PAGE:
Philadelphia 2 October. 1819.
I am unluckily forced to differ my pilgrimage to Monticello, till the beginning of November, when i will pay my respects to you before i shut myself in Washington for the winter. In the present circumstances it would be highly imprudent in my situation to quit the sea shore and to go far from this city, Newyork and Boston, the three doors by which communications and orders can reach me.
By this time your University meeting has taken place, and i hope the results are according to your wishes, and of course to mine. What i have witnessed of late in this Medical school has brought to my recollection the practice of many European Universities, which practice i am persuaded is one of the causes of their superiority. By a curious contrast it is more consonant to the American institutions and spirit than to ours. I shall lay it now before you, and you will judge. I have seen it practised in Rome and at Naples (i believe it is also followed in the other Italian Universities of the first order) and in Portugal where since the reform of the studies which was radical in 1774, it has proved the palladium of real science. This practise is what they call Concorse in Italy. Opposition in Portugal. Wherever a chair is vacant, solemn proclamations and advertisements are made through the nation, that the chair will be open to concourse in such a day. All the candidates present by the fixed time are admitted and duly registered. All the academical corporation whether professors or curators are called to the opening of the text book, suppose the Bible for the Divines. A child with an ivory knife opens the book at random, and the first verses of the prior page, are given of a theme to the candidates, who are then shut in the library of the University and kept there with great solemnity without interference of any body else of any denomination. They have the use of the books, pen and ink and paper. At proper fixed hours they are permitted to go home to rest. The morning after, they appear in the hall of concourses, which is generally the largest in the building, and open to all the public, and none of the academical corporation is permitted to be absent without proper and sufficient reasons. The candidates go to the chair one by one, and must speak an hour on the subject of the text, and give to the corporation the notes they had written in the Library, because many can better write than speak, and others possess the art of speaking, and think less. The professors than chose three, which they believe the best and from them the whole body academic chuses by plurality of voices.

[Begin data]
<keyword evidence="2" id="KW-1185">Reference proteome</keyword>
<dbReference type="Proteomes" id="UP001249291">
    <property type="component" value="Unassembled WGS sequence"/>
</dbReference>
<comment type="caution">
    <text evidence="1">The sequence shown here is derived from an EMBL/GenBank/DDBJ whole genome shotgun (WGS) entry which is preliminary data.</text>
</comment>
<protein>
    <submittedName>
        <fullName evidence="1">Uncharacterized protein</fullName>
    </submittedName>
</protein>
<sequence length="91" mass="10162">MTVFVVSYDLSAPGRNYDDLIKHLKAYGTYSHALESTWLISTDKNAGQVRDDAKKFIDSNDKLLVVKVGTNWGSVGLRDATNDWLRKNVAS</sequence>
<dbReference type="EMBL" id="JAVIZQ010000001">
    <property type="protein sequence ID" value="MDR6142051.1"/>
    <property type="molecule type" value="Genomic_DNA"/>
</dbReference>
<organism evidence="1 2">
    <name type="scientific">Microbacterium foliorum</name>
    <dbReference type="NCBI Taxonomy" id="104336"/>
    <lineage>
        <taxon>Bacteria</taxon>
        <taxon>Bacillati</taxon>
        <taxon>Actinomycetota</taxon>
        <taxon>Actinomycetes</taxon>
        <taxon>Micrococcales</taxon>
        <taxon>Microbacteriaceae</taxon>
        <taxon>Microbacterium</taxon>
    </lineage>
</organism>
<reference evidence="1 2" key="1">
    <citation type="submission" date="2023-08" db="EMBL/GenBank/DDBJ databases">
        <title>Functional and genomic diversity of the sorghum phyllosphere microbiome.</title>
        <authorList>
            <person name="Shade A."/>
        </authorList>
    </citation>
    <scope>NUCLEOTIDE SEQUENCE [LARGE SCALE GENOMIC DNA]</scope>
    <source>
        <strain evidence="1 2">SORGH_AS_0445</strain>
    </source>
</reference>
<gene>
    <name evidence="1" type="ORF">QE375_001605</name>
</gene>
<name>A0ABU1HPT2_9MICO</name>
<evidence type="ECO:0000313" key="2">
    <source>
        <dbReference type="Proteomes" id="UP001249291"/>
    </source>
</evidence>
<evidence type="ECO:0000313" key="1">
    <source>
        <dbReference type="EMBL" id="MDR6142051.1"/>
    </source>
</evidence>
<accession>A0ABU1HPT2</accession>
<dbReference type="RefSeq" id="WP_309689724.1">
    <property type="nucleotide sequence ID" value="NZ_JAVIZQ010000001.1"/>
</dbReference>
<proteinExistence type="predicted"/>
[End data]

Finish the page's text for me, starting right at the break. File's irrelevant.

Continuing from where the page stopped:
You see by this exposition how the public opinion is eclairèe and dark intrigues bridled, and aristocratic influence limited. I need not, speaking to you, enter in more detailed considerations, because i am sure you see them all at a glance.
I beg you will present my best respects to Mrs and C[. . .] Randolph, and to accept for yourself the assurances of the heartfelt respect and attachment, with which i am
Joseph Corrèa de Serra
P.S. I know that you buy books in France and England. I dare recommend to you to subscribe to the Revue Encyclopedique, a new journal begun January last, carried chiefly by members of the Institute. Nothing shows better how much French minds have gained by the revolution, and the fall of Napoleon. What prodigious century this nineteenth will be for human understanding! An essay on prejudices by Simonde Sismondy i am sure will strike you by its simplicity and depth, as it has struck me. It is in the Revue for April. The maturity and judgement with which every branch of moral or natural science is treated, will rapidly increase the circulation of truth.
DLC: Papers of Thomas Jefferson.